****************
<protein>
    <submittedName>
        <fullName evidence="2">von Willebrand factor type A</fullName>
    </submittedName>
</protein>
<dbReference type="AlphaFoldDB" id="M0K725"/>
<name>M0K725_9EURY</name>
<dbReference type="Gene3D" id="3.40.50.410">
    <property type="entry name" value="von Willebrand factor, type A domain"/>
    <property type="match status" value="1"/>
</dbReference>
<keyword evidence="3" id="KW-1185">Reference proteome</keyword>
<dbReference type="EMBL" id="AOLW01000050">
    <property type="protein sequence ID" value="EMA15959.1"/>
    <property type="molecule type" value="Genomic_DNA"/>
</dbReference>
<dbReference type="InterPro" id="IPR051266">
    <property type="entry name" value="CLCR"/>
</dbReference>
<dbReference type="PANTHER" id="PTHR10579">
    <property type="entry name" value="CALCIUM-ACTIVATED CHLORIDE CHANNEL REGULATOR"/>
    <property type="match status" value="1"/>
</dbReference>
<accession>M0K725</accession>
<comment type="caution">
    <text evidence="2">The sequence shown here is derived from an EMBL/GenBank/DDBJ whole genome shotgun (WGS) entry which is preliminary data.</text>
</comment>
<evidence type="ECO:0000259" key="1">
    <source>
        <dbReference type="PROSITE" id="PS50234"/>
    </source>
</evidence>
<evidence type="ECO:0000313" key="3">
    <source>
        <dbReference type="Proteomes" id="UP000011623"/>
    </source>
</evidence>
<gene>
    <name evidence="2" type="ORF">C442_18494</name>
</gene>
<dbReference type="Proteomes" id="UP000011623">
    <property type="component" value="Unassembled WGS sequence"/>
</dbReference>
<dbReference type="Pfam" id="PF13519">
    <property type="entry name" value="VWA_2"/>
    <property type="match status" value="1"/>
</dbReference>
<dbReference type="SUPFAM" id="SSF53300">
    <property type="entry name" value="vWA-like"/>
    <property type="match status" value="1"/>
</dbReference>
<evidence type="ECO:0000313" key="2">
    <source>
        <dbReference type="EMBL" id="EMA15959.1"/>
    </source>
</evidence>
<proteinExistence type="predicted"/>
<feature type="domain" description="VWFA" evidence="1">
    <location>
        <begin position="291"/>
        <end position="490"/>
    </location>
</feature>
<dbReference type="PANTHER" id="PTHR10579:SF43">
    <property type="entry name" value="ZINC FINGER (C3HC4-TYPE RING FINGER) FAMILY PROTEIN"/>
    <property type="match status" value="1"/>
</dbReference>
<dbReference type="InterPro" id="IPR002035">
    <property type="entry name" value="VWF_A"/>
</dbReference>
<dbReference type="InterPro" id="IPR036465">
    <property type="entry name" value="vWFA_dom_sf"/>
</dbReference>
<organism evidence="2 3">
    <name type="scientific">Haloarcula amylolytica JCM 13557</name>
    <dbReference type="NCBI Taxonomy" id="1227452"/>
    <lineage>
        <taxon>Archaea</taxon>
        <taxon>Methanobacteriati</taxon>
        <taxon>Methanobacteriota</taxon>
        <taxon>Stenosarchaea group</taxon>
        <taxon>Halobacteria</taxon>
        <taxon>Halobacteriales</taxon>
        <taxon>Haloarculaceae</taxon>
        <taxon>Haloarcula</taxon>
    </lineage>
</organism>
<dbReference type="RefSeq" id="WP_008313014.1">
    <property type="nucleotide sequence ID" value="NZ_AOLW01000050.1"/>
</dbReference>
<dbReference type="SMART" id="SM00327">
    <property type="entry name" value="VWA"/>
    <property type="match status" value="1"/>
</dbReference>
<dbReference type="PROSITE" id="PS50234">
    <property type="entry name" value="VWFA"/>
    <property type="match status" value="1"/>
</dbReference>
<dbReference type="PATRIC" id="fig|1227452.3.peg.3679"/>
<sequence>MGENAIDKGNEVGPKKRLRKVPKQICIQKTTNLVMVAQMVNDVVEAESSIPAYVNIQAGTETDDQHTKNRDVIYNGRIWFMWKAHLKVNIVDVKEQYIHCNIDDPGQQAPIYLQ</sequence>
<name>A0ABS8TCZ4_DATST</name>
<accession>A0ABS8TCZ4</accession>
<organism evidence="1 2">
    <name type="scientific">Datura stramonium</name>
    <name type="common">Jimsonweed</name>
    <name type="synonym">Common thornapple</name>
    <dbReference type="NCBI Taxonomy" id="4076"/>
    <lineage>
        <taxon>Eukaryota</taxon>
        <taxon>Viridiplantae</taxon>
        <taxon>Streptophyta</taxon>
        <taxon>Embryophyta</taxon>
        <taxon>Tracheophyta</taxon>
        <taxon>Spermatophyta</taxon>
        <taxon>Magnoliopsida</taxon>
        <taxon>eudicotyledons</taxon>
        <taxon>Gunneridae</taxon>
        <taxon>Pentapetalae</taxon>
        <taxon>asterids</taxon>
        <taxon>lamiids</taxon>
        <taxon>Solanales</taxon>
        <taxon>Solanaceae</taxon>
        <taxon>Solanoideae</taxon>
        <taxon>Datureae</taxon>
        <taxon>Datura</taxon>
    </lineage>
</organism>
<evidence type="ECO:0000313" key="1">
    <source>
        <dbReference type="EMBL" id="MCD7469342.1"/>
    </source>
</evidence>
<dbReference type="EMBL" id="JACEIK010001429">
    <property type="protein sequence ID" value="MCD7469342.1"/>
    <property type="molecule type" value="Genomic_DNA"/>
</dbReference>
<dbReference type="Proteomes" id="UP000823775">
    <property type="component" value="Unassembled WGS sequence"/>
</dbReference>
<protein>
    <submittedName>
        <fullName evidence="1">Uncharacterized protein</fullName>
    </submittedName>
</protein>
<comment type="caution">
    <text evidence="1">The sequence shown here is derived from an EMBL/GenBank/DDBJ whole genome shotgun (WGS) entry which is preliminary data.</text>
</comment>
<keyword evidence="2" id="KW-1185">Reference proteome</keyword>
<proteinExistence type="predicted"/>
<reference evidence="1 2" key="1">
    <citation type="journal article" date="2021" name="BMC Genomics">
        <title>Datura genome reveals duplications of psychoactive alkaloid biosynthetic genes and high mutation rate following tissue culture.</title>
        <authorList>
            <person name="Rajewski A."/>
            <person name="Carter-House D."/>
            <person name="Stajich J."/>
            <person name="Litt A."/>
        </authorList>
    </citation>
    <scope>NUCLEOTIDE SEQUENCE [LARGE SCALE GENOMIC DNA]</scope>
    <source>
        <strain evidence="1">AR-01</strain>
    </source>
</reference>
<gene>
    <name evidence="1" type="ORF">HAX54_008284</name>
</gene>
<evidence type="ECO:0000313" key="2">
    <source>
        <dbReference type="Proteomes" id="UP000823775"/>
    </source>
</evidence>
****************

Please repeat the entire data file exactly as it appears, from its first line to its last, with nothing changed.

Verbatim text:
<protein>
    <submittedName>
        <fullName evidence="2">von Willebrand factor type A</fullName>
    </submittedName>
</protein>
<dbReference type="AlphaFoldDB" id="M0K725"/>
<name>M0K725_9EURY</name>
<dbReference type="Gene3D" id="3.40.50.410">
    <property type="entry name" value="von Willebrand factor, type A domain"/>
    <property type="match status" value="1"/>
</dbReference>
<keyword evidence="3" id="KW-1185">Reference proteome</keyword>
<dbReference type="EMBL" id="AOLW01000050">
    <property type="protein sequence ID" value="EMA15959.1"/>
    <property type="molecule type" value="Genomic_DNA"/>
</dbReference>
<dbReference type="InterPro" id="IPR051266">
    <property type="entry name" value="CLCR"/>
</dbReference>
<dbReference type="PANTHER" id="PTHR10579">
    <property type="entry name" value="CALCIUM-ACTIVATED CHLORIDE CHANNEL REGULATOR"/>
    <property type="match status" value="1"/>
</dbReference>
<accession>M0K725</accession>
<comment type="caution">
    <text evidence="2">The sequence shown here is derived from an EMBL/GenBank/DDBJ whole genome shotgun (WGS) entry which is preliminary data.</text>
</comment>
<evidence type="ECO:0000259" key="1">
    <source>
        <dbReference type="PROSITE" id="PS50234"/>
    </source>
</evidence>
<evidence type="ECO:0000313" key="3">
    <source>
        <dbReference type="Proteomes" id="UP000011623"/>
    </source>
</evidence>
<gene>
    <name evidence="2" type="ORF">C442_18494</name>
</gene>
<dbReference type="Proteomes" id="UP000011623">
    <property type="component" value="Unassembled WGS sequence"/>
</dbReference>
<dbReference type="Pfam" id="PF13519">
    <property type="entry name" value="VWA_2"/>
    <property type="match status" value="1"/>
</dbReference>
<dbReference type="SUPFAM" id="SSF53300">
    <property type="entry name" value="vWA-like"/>
    <property type="match status" value="1"/>
</dbReference>
<evidence type="ECO:0000313" key="2">
    <source>
        <dbReference type="EMBL" id="EMA15959.1"/>
    </source>
</evidence>
<proteinExistence type="predicted"/>
<feature type="domain" description="VWFA" evidence="1">
    <location>
        <begin position="291"/>
        <end position="490"/>
    </location>
</feature>
<dbReference type="PANTHER" id="PTHR10579:SF43">
    <property type="entry name" value="ZINC FINGER (C3HC4-TYPE RING FINGER) FAMILY PROTEIN"/>
    <property type="match status" value="1"/>
</dbReference>
<dbReference type="InterPro" id="IPR002035">
    <property type="entry name" value="VWF_A"/>
</dbReference>
<dbReference type="InterPro" id="IPR036465">
    <property type="entry name" value="vWFA_dom_sf"/>
</dbReference>
<organism evidence="2 3">
    <name type="scientific">Haloarcula amylolytica JCM 13557</name>
    <dbReference type="NCBI Taxonomy" id="1227452"/>
    <lineage>
        <taxon>Archaea</taxon>
        <taxon>Methanobacteriati</taxon>
        <taxon>Methanobacteriota</taxon>
        <taxon>Stenosarchaea group</taxon>
        <taxon>Halobacteria</taxon>
        <taxon>Halobacteriales</taxon>
        <taxon>Haloarculaceae</taxon>
        <taxon>Haloarcula</taxon>
    </lineage>
</organism>
<dbReference type="RefSeq" id="WP_008313014.1">
    <property type="nucleotide sequence ID" value="NZ_AOLW01000050.1"/>
</dbReference>
<dbReference type="SMART" id="SM00327">
    <property type="entry name" value="VWA"/>
    <property type="match status" value="1"/>
</dbReference>
<dbReference type="PROSITE" id="PS50234">
    <property type="entry name" value="VWFA"/>
    <property type="match status" value="1"/>
</dbReference>
<dbReference type="PATRIC" id="fig|1227452.3.peg.3679"/>
<sequence>MGENAIDKGNEVGPKKRLRKVPKQICIQKTTNLVMVAQMVNDVVEAESSIPAYVNIQAGTETDDQHTKNRDVIYNGRIWFMWKAHLKVNIVDVKEQYIHCNIDDPGQQAPIYLQ</sequence>
<name>A0ABS8TCZ4_DATST</name>
<accession>A0ABS8TCZ4</accession>
<organism evidence="1 2">
    <name type="scientific">Datura stramonium</name>
    <name type="common">Jimsonweed</name>
    <name type="synonym">Common thornapple</name>
    <dbReference type="NCBI Taxonomy" id="4076"/>
    <lineage>
        <taxon>Eukaryota</taxon>
        <taxon>Viridiplantae</taxon>
        <taxon>Streptophyta</taxon>
        <taxon>Embryophyta</taxon>
        <taxon>Tracheophyta</taxon>
        <taxon>Spermatophyta</taxon>
        <taxon>Magnoliopsida</taxon>
        <taxon>eudicotyledons</taxon>
        <taxon>Gunneridae</taxon>
        <taxon>Pentapetalae</taxon>
        <taxon>asterids</taxon>
        <taxon>lamiids</taxon>
        <taxon>Solanales</taxon>
        <taxon>Solanaceae</taxon>
        <taxon>Solanoideae</taxon>
        <taxon>Datureae</taxon>
        <taxon>Datura</taxon>
    </lineage>
</organism>
<evidence type="ECO:0000313" key="1">
    <source>
        <dbReference type="EMBL" id="MCD7469342.1"/>
    </source>
</evidence>
<dbReference type="EMBL" id="JACEIK010001429">
    <property type="protein sequence ID" value="MCD7469342.1"/>
    <property type="molecule type" value="Genomic_DNA"/>
</dbReference>
<dbReference type="Proteomes" id="UP000823775">
    <property type="component" value="Unassembled WGS sequence"/>
</dbReference>
<protein>
    <submittedName>
        <fullName evidence="1">Uncharacterized protein</fullName>
    </submittedName>
</protein>
<comment type="caution">
    <text evidence="1">The sequence shown here is derived from an EMBL/GenBank/DDBJ whole genome shotgun (WGS) entry which is preliminary data.</text>
</comment>
<keyword evidence="2" id="KW-1185">Reference proteome</keyword>
<proteinExistence type="predicted"/>
<reference evidence="1 2" key="1">
    <citation type="journal article" date="2021" name="BMC Genomics">
        <title>Datura genome reveals duplications of psychoactive alkaloid biosynthetic genes and high mutation rate following tissue culture.</title>
        <authorList>
            <person name="Rajewski A."/>
            <person name="Carter-House D."/>
            <person name="Stajich J."/>
            <person name="Litt A."/>
        </authorList>
    </citation>
    <scope>NUCLEOTIDE SEQUENCE [LARGE SCALE GENOMIC DNA]</scope>
    <source>
        <strain evidence="1">AR-01</strain>
    </source>
</reference>
<gene>
    <name evidence="1" type="ORF">HAX54_008284</name>
</gene>
<evidence type="ECO:0000313" key="2">
    <source>
        <dbReference type="Proteomes" id="UP000823775"/>
    </source>
</evidence>